#15

That's always a good idea, but lifting heavier is one of the best ways to retain and possibly build muscle when dieting down. Only doing relatively-lighter/higher rep work like the original circuit you described isn't optimal.

I hear ya, but training to build muscle across the entire body will be more effective overall for a ton of reasons. Equal strength development, increased metabolic rate, more balanced muscular development. Also, since you already described yourself as having a muffin top and man boobs, there's really no honest excuse not to train everything. It all needs work.

Yep, you got it.

Like jsk said, you can purposely push the pace between sets to get a better cardio effect. This works "better" with moderate to higher-rep lifting because your strength won't be impacted as much. For example, in the Size and Strength program I linked to above, try to really hustle between sets on the two lighter days each week, but take your time and recover as much as reasonably possible between sets on the two heavier days.

Plus, like I mentioned, you could throw in an "easy-ish" cardio session or two each week if it's a real concern, without negatively impacting the lifting.

What I meant about the peanuts being good for size is that they're calorie-dense, so a few handfuls throughout the day can add hundreds of calories to your daily intake. That's a positive thing if you're trying to get larger, but a negative if fat loss is any kind of goal, because when it comes down to it, fat loss won't happen if you're taking in too many calories.

As far as the protein, you want to be sure you're getting a decent portion of protein with each meal. It just sounded like most of the meals you described were carb-heavy and lacking in major protein. But it seems like you're correcting that with the chicken, so, it should be all set.

Solid. Keep us in the loop and shoot up any more questions along the way.


#16

Any suggestions as to how much I should increase weight on my lifts each week?


#17

Only you can figure that one out. It's a good time to learn. My first year of training, I'd shoot for 10-20 lb/week on squats and deads and 5-10 on pressing and rowing exercises. There is no golden standard. You might find your inner beast and learn you can jump 30-40 lbs some of the early weeks, or you may discover 10lbs/month is a great pace for you. There is no rush.


#18

Omg lol, that's what I'm doing on my Westside template right now. Heavy on my ME days, and 20-30 sec rest on my DE work and EDT type work for my accessories. It's burning fat fast and I'm still getting stronger just as fast I was. I guess my GPP sucked and that's contributing to my strength progress since it's better now.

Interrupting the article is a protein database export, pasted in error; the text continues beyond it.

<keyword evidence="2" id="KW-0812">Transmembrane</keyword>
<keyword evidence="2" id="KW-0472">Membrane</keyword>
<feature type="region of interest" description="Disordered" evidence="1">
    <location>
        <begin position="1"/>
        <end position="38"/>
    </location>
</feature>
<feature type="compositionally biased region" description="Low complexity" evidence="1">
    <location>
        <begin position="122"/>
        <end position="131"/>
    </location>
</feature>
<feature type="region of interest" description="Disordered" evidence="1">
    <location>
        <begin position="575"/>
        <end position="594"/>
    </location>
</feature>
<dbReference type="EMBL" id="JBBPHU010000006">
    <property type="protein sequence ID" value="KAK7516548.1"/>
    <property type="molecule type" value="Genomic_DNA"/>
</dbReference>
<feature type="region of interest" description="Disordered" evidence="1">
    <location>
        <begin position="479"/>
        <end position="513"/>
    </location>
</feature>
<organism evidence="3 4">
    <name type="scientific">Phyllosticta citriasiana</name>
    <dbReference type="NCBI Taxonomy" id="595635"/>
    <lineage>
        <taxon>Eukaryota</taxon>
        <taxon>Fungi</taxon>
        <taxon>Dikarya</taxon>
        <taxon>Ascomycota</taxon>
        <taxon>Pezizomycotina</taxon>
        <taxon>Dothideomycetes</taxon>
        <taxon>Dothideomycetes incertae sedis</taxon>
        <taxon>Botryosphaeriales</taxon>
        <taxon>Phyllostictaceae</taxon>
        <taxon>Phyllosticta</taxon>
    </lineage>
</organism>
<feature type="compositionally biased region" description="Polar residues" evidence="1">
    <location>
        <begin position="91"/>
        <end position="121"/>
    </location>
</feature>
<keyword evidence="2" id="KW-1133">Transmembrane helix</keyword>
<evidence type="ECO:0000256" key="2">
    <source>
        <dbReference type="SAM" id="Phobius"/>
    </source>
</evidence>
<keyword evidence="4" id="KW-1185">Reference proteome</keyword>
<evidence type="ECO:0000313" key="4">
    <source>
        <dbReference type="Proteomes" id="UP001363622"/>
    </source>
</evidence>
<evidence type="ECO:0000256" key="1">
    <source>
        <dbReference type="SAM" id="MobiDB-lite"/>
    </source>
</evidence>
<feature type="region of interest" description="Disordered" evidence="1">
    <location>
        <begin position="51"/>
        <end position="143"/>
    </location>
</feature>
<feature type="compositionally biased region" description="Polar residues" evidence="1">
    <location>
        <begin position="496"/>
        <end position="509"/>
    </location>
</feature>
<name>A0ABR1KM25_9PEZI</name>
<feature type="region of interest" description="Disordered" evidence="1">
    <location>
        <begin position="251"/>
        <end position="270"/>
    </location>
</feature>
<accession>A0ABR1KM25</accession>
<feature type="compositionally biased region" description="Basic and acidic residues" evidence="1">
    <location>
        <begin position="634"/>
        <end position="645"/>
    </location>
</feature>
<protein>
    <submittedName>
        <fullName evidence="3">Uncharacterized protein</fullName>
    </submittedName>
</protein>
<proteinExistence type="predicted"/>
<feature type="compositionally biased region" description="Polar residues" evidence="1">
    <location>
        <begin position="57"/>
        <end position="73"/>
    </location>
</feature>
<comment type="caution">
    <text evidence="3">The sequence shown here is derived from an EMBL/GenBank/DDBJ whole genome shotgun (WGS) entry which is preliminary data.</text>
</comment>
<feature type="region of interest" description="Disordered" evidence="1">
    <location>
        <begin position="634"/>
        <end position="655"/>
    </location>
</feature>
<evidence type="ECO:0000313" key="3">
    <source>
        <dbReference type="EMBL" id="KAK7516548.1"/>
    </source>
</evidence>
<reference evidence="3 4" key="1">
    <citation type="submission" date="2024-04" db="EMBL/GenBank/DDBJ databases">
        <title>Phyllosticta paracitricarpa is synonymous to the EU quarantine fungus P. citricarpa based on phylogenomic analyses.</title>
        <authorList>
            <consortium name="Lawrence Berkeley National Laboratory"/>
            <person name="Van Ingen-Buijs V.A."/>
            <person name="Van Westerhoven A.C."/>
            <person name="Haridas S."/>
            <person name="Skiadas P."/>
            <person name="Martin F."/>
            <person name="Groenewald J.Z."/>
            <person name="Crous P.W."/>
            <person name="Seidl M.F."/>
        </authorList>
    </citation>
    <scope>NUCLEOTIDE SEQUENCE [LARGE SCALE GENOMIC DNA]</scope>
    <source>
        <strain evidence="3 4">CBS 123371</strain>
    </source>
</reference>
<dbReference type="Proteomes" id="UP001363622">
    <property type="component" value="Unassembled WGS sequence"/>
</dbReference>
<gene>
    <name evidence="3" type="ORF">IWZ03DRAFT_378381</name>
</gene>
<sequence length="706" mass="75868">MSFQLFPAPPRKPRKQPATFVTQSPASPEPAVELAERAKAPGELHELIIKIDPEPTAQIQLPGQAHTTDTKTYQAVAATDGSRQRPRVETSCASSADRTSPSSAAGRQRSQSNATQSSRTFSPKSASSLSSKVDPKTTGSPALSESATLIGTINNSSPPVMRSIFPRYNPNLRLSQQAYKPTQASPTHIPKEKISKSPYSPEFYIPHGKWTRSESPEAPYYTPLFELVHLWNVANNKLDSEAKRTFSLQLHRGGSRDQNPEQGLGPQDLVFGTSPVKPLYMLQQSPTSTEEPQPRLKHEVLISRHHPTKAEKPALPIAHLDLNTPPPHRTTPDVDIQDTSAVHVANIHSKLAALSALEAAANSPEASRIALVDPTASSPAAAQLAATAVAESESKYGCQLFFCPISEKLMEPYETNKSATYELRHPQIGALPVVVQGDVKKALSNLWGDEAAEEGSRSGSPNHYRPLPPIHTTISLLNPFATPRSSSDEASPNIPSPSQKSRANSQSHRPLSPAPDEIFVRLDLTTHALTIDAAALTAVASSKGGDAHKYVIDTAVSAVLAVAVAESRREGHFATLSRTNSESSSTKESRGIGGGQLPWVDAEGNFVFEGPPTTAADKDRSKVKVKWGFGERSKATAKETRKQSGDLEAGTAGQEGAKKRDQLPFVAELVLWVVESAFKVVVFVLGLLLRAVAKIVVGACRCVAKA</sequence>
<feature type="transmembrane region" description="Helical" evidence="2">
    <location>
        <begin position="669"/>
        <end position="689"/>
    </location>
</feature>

To the OP, do what Chris said. It'll work. Since I'm 190lbs and have a greater training age(meaning progress takes longer), and it's working great for me, I'm sure it'll work for you. I'd just like to add one thing. Whenever I'm leaning out, it's essential for me to have some carbs about an 1hour before working out (any less and I want to vomit during the workout) and have a protein shake after I workout. Otherwise my workouts suck and progress stalls.

Just stay the course and be consistent. If you make a detailed log, it'll be easy to look back 6 months from now and look at what worked and what didn't. A workout and food log.


#19

Well, I've officially been on it for a week today, I've done some sort of activity on the days I haven't lifted, but kept a log of what I'm lifting, although not a food log. I threw up pics and measurements in a log thread or whatever its called. I'll see about starting a food log. I just haven't because I've always hated having to watch what I eat. In terms of training age I think I've got a lower one, because I've always fluctuated weight really easily, and same with fitness I think. Either that or I've simply always been stagnant then dove in head first to work, (which is true).

For increasing, today I just increased by at least 1 weight unit for everything except lat pull downs since thats a 15lb jump (Ex: 15lb dumbell --> 17.5, 115lb-->120)I'll just play that one by ear.

I'm afraid I don't know what GPP or EDT or ME stand for.


#20

GPP- general physical preparedness

EDT- escalating density training (gradually do more and more work in less time),
ex: week 1 front squat 12 reps
45 sec rest
romanian deadlift 12 reps
repeat circuit 4 times
week 2 front squat 12 rep
35 sec rest
romanian deadlift 12 reps

ME- Maximum Effort, basically a rep max between 1-5 reps

DE- dynamic effort, speed work